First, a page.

Now that your MVP is off the ground and running, you’ll want to stay on track by releasing small iterations rather than giant updates. This is also where A/B split tests can come into play. A/B testing will involve changing just one small element of your app at a time. By making tiny tweaks, you can quickly see what works — and what doesn’t.
Atomic Robot automates many of the processes you would otherwise have to spend more time thinking about, such as feature toggles. A feature toggle is used to enable features that can be incrementally introduced or A/B tested. Essentially, they’re tools that streamline remote enabling or disabling of features based on app audience segmentation.
As you progress further, you’ll want to establish protocols for collecting feedback.
First, know which mobile app analytics you want to measure upfront. Just don’t get lost in data — analysis paralysis is a real phenomenon. Remind yourself and your team members that mobile app analytics are most effective when you concentrate on a few key performance indicators and avoid getting distracted by historic metrics that aren’t immediately relevant.
Retention, for example, is a great metric to use when determining how users engage with your app. What if you measure and improve user retention, but that’s not the most meaningful measurement for progress toward your goal? Apps designed to change behaviors, such as smoking cessation apps, won’t be necessary in the long run if they succeed. Consequently, a drop in retention could be a positive indicator that the app served its purpose.
This emphasizes the importance of considering all performance measures. Here is a laundry list of the mobile app analytics most of our clients prioritize:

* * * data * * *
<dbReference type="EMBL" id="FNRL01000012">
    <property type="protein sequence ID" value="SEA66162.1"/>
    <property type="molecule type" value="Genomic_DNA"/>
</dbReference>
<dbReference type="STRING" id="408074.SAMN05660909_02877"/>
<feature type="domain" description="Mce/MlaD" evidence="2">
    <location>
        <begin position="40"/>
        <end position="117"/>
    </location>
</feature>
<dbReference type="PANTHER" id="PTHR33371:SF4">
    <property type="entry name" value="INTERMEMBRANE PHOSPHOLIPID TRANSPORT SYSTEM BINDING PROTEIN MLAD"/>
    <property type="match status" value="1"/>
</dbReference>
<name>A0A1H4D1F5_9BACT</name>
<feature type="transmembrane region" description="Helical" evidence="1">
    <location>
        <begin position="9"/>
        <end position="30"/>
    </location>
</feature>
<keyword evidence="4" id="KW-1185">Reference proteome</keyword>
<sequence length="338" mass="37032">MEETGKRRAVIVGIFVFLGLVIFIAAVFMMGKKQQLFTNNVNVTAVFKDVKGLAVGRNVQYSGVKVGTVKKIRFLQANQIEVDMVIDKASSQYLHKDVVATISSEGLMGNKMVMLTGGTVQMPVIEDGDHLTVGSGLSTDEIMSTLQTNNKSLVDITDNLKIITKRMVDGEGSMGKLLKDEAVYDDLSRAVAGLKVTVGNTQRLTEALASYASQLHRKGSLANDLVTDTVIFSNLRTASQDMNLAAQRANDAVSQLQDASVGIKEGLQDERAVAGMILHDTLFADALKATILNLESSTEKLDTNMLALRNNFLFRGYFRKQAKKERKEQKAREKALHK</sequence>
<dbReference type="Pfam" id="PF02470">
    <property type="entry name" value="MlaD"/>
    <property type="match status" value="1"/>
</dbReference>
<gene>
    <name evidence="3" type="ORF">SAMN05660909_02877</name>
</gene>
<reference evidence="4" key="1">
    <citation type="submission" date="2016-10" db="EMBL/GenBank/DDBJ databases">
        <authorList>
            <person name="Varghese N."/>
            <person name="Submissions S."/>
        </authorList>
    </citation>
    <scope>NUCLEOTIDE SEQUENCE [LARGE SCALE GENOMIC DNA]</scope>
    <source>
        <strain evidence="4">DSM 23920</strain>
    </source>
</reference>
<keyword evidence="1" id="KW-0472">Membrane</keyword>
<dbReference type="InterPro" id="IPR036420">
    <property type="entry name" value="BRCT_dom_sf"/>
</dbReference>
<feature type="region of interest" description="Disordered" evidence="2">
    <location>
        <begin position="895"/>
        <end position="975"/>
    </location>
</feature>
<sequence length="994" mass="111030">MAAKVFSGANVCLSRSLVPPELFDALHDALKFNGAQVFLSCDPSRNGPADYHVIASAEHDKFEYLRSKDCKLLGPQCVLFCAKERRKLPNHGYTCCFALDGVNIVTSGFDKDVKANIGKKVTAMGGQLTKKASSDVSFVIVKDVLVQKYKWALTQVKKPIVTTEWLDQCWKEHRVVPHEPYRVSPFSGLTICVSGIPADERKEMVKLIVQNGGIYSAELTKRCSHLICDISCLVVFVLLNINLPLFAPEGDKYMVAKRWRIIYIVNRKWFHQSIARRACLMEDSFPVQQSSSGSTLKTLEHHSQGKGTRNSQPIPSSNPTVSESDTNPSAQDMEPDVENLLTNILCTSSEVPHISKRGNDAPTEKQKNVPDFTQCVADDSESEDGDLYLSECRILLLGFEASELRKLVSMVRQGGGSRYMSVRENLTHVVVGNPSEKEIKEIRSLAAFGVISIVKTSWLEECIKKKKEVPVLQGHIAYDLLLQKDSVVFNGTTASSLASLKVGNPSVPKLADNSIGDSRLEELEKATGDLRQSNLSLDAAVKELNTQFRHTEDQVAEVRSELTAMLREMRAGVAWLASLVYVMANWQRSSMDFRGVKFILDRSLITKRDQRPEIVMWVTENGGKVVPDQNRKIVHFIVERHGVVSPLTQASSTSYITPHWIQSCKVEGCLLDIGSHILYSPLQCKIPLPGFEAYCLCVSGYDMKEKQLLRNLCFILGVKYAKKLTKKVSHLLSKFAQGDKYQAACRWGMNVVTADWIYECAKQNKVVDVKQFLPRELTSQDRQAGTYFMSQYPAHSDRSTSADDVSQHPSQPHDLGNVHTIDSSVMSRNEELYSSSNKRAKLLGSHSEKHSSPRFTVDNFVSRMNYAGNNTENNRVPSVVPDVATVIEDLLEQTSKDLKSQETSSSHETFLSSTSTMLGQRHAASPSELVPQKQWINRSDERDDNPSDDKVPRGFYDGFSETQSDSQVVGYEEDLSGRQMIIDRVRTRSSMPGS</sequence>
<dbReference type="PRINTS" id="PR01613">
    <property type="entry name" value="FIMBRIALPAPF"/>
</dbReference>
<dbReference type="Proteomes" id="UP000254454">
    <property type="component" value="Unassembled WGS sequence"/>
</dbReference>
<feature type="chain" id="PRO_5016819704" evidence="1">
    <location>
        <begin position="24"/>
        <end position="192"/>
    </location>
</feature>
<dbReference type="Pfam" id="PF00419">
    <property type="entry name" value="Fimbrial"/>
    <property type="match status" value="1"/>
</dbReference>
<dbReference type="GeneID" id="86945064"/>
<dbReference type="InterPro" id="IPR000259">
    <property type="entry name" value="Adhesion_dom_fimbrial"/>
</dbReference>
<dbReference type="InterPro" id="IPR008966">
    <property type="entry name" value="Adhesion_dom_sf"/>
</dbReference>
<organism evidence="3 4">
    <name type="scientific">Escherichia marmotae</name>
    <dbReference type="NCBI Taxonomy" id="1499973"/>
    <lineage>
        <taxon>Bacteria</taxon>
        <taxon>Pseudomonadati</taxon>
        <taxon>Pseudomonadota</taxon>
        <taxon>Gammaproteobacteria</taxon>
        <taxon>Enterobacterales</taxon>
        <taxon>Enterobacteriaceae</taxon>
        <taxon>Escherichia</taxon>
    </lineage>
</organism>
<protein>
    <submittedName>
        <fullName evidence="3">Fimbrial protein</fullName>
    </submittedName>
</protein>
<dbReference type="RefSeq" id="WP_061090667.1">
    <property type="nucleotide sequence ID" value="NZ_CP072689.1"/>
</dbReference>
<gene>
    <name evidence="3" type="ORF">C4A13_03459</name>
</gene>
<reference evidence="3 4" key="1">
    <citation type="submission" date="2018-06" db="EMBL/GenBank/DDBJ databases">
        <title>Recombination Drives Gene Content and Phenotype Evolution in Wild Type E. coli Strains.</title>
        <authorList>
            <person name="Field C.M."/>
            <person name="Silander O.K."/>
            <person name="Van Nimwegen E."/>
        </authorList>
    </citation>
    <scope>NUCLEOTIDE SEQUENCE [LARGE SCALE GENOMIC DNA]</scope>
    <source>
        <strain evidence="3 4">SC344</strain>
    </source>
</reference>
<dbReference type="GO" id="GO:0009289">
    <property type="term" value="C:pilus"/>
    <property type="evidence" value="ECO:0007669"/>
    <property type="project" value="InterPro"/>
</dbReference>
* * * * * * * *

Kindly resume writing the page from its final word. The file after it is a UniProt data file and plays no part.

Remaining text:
Though we’ve already discussed A/B split user testing techniques, it’s certainly not the only way to determine whether a mobile app performs as expected. Other types of testing can be highly valuable, including controlled focus groups, usability testing, and beta testing. The key is figuring out when to use each testing technique depending on the stage of the app feature and what you want to learn.
Be sure to check outside channels for subjective feedback that can’t be measured with data. Scour app store views and gather customer feedback through questionnaires and support channels.
Above all else, do your best to foster engagement and communication with users. Make use of home screen widgets and push notifications. Send emails with notifications about upcoming features like shortcuts or additional voice support. Embed universal links and deep links into your app design. Highlight the latest iteration on social media. Enable Siri integration to make recommendations based on app use. These efforts will help you get your mobile app over the finish line.
At the end of discovery sprints, we regularly produce inexpensive, interactive prototypes. Just remember that you don’t have to prototype every feature or interaction. Interactive prototypes should only be used for key interactions that support learning. If you decide it’s time for a prototype, you can test it one of two ways. The first is in an unmoderated setting without any pressure from a designer. The second would be in a moderated session, with a stakeholder asking users questions to prompt discoveries. Depending on what you need to know, each type of prototype test can be highly telling.
Unless you’ve been in the app design and development realm for a while, you may not know where to go for tracking tools. Some of our favorite places and platforms are:
Ultimately, the mobile app analytics you prefer will depend on a variety of considerations. Above all else, expect to pivot — consumers often use products in ways you could never expect!
Innovation plays such an elemental role in life that we sometimes take it for granted. Don’t assume this sort of innovation needs to happen in a vacuum. Instead, take steps to ensure that your enterprise team has the support, budget, and authority to test hypotheses, fail forward, and outsmart competitors.
Are you starting an innovation project but not sure about how to begin the journey on your own? Let the Atomic Robot team help spark innovation at your enterprise and be your partner every step of the way. Contact us today to get started!